Say Federal Security Staff Strained by Terror Trials

Chief Leader - November 24, 2009


AFGE: FPS Shorthanded

The union president representing Federal Protective Service Officers Nov. 18 told a U.S. House of Representatives panel that the agency had a "manpower crisis in New York City" that needed to be resolved for the upcoming 9/11 trials in Manhattan.

American Federation of Government Employees Local 918 President David Wright said in testimony to the House Committee on Homeland Security that the agency did not have enough personnel to provide adequate security during the trials, which will include the alleged mastermind of the attacks, Khalid Sheikh Mohammed, noting that "more staff is required to prevent diversion of staff from other areas."

Mr. Wright said that there was a general problem of understaffing at Federal facilities around the country.

Business Hours Only?

"The [Government Accountability Office] found that in most regions FPS is only on duty during regular business hours," he said. "Guards are not routinely monitored at night and on weekends. FPS does not even have 24-hour staffing in New York City. Criminals and terrorists don't work business hours and neither should FPS. Night and weekend staffing should be established in the 18 to 20 major metropolitan areas with the greatest number of high-risk and total facilities."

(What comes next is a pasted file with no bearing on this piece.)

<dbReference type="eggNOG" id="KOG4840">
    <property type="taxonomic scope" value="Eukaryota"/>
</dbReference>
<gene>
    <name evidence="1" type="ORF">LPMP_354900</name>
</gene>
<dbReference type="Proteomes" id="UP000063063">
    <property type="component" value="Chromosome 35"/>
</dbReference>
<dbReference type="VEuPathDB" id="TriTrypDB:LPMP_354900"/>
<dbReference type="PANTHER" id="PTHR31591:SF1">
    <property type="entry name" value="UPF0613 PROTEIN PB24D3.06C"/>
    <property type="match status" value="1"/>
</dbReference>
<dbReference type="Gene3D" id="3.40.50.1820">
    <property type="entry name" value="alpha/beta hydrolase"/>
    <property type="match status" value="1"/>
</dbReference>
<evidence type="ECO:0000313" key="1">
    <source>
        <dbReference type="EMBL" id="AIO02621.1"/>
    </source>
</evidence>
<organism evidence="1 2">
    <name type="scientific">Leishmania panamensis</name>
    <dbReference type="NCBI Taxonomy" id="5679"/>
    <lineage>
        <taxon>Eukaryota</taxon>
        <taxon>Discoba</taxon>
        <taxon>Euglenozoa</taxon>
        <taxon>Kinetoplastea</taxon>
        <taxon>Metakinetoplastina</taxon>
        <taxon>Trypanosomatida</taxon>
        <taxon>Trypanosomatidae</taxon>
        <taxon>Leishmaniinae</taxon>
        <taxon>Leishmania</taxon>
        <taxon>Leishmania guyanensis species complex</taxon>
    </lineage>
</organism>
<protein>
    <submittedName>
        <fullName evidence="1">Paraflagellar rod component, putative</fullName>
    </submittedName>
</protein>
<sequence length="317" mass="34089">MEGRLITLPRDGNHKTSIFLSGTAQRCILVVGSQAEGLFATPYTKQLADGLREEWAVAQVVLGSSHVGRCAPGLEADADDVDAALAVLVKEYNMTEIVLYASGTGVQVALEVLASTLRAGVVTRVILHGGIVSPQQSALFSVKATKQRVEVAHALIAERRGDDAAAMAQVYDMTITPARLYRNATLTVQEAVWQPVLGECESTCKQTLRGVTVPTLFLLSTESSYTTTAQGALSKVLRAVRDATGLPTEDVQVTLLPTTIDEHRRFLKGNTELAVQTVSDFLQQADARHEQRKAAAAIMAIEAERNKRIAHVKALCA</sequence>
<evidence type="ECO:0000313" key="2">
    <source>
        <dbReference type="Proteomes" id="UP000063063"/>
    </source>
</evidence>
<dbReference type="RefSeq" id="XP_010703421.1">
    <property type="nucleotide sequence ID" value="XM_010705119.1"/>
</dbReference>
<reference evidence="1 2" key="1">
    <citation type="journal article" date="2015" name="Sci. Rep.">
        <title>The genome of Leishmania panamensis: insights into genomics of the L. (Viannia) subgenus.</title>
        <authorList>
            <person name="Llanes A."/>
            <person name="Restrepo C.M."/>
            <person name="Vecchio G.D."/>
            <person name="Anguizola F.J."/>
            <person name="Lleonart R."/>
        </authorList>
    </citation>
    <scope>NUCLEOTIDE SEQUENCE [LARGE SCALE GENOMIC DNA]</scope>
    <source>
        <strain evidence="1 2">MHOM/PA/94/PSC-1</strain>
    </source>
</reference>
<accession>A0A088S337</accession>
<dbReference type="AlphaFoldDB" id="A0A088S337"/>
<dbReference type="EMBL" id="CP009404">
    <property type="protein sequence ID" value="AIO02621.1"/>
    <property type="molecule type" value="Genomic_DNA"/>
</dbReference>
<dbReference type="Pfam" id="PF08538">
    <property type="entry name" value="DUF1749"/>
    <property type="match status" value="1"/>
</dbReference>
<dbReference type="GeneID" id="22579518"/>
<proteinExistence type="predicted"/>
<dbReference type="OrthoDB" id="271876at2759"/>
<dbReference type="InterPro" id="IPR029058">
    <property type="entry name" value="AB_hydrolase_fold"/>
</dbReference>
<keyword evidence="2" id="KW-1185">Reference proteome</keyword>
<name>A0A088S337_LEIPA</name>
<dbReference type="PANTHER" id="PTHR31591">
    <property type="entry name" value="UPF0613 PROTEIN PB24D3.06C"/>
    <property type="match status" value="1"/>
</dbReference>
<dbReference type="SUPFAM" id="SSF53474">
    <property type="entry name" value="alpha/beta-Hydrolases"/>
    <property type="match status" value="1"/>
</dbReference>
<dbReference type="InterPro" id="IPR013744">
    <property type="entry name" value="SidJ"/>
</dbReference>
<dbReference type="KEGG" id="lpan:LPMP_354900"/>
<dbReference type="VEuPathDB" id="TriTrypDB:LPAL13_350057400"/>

Mr. Wright said that the Federal Government's increased use of con- tract guards had compromised safety.

"In 2001 there were 5,000 contract guards and FPS was authorized over 1,450 total personnel. By 2009 there were 15,000 contract guards, but FPS was authorized only 1,225 total personnel," he said. "Based on the GAO test, where without detection, they entered facilities with explosives, the overreliance on contract guards-particularly at the highest security level buildings-has clearly reduced the effectiveness of security provided around these facilities."

UFA Questions Trial Location

The Obama Administration's decision to hold the trials for the alleged 9/11 plotters in the city prompted criticism from several elected officials as well as union and community leaders who believed that the high-profile events would make the city vulnerable.

"If the administration is 100 percent resolved to have the trials on American soil, giving these terrorists all of the trial rights of U.S. citizens, I suggest selecting an unpopulated and remote area in the middle of the desert or wilderness," Uniformed Firefighters Association President Steve Cassidy said in an op-ed in the New York Post. "President Obama and Attorney General Eric Holder must recognize that New Yorkers don't welcome this ill-conceived move. If they really care about the safety of Americans and New Yorkers, they will reverse course."